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Area 1,068,302 square mile (2,766,890 square kilometer)
Capital Buenos Aires
Highest Point 22,834 foot (6,960 meter)
Lowest Point -344 foot (-105 meter)
GDP per capita $11,200
Primary Natural Resources iron ore, petroleum, uranium.
Argentina is a country located in southern South America, the second-largest country on the continent. Argentina shares a long border with Chile to the west. The 2 countries have disputed territory around the Beagle Channel in Tierra del Fuego. Argentina also borders on Uruguay, Paraguay, Brazil, and Bolivia.
The country possesses a nearly 3,100-mi- (5,000- km-) long coastline on the Atlantic Ocean. Argentine claims over the Islas Malvinas, or Falkland Islands, has led to a dispute with Great Britain, which also claims the islands. The 2 countries fought a war over the Malvinas/Falklands in 1982, when the Argentina military invaded the islands. After a short but costly conflict, the British forcibly retook control of the islands.
Argentina can be divided into 4 main geographic regions: the Andes, the North, the Pampas, and Patagonia.
The Andes Mountains form the "backbone” of Argentina along the western border with Chile. In the northern Andes, peaks average between 11,000 and 13,000 foot (3,353 and 3,962 meter), although some can reach as high as 19,000 foot (5,791 meter). There are a number of valleys in the north, including the broad quebradas that historically provided access to the Atlantic. There has been some mining in the northern Argentine Andes, including lead, zinc, copper, silver, and beryllium. As the Andes make their way south, the range narrows and the peaks get higher. Some of the highest mountains in the world can be found in the Central Argentine Andes. Among these high peaks is Aconcagua Mountain, the highest mountain in the Western Hemisphere at 22,834 ft.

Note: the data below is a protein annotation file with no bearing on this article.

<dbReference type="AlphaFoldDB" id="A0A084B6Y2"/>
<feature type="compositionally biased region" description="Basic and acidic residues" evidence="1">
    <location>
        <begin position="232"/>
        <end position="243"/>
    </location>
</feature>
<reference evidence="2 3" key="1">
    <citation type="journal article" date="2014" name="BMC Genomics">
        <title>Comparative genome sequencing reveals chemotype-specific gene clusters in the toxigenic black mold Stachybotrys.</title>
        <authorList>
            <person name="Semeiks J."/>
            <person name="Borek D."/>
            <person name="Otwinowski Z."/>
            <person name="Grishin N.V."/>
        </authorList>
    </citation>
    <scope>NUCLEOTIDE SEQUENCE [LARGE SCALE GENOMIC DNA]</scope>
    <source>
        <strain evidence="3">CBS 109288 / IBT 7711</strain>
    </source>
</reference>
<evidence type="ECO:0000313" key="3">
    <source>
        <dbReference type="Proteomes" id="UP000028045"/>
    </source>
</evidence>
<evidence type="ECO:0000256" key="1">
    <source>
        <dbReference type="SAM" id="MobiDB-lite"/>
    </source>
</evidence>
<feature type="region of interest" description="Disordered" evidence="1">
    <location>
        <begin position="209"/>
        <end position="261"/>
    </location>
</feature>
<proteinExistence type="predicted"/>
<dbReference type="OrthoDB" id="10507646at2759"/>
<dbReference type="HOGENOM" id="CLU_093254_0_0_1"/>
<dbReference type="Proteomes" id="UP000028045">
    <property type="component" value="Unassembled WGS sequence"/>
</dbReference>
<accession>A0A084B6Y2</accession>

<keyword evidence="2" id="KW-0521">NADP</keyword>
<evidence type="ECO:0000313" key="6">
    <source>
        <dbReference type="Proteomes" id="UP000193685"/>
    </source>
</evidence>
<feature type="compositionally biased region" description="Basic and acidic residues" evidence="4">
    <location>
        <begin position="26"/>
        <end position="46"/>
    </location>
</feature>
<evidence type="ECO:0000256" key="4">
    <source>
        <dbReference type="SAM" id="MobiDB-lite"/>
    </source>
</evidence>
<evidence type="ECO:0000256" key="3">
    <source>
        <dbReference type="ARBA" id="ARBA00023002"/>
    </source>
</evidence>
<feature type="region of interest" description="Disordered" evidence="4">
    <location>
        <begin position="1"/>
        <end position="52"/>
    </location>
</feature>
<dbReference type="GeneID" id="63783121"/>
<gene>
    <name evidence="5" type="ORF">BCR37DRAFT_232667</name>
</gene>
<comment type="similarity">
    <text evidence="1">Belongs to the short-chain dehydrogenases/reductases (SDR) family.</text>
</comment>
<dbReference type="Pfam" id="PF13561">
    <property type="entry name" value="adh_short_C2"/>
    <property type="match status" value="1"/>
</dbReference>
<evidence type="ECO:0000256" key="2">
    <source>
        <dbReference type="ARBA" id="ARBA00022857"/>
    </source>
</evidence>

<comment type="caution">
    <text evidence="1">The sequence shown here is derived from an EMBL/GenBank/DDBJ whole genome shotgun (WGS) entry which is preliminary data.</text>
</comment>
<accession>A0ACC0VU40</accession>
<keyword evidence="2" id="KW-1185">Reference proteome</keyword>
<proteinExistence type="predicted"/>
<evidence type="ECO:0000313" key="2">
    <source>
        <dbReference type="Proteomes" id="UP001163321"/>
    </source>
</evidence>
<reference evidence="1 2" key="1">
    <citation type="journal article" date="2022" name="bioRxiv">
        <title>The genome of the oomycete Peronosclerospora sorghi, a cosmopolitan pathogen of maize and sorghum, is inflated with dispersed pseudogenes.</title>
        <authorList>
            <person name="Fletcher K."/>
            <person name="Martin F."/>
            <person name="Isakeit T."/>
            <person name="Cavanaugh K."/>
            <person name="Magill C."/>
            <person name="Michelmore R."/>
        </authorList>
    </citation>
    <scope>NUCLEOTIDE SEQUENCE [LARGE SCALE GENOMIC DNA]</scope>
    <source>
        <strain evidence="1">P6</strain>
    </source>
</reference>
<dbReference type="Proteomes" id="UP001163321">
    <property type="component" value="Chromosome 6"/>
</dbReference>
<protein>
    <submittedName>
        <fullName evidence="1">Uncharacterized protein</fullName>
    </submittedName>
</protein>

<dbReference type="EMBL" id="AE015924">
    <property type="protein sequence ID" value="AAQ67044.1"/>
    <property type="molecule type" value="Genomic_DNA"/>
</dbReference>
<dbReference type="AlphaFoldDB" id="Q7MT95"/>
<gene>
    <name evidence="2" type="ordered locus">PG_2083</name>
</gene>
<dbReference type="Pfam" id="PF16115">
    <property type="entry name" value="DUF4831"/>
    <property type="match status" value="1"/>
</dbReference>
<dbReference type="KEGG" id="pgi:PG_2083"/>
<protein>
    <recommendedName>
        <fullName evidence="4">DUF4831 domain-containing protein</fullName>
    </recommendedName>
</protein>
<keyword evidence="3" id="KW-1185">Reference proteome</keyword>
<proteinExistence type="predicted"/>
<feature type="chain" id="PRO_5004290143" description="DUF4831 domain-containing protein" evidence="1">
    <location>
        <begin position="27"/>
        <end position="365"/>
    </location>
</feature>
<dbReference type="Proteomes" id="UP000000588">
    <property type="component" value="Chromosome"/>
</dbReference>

The northern part of the country can be divided into 2 parts: the Chaco region and the so-called Mesopotamia area. The Chaco is a large alluvial plain that stretches over territory in Argentina, Paraguay, Brazil, and Bolivia. The soil is made up of deposits that wash down from the Andes Mountains. The Chaco region is subject to major flooding during the summer rainy season. Much of the Chaco consists of woodlands of deciduous scrub trees that often grow densely packed together. There are also areas of grassy savannahs.
A subtropical climate and some of the highest temperatures in Latin America lead to rapid evaporation, which makes agriculture difficult without irrigation. These difficult physical conditions limited the agriculture practiced by the native inhabitants. Historically, the economy of the Chaco region depended on the quebracho forests, which provided a source of tannin used for the early Argentina leather industry. Many settlers moved to the region in the 19th century to exploit these forests after the defeat of the native peoples in the 1880s. In the 1930s, more settlers were attracted to the Chaco by cotton, which could withstand the sometimes long drought period in the region.
The Mesopotamia region, so named because of its location between the Paraná and Uruguay Rivers, includes the western Paraná plateau and a large lowland. Iguacu Falls is located in the region along the border with Brazil and Paraguay. Spanish settlers came to the region starting in the sixteenth century.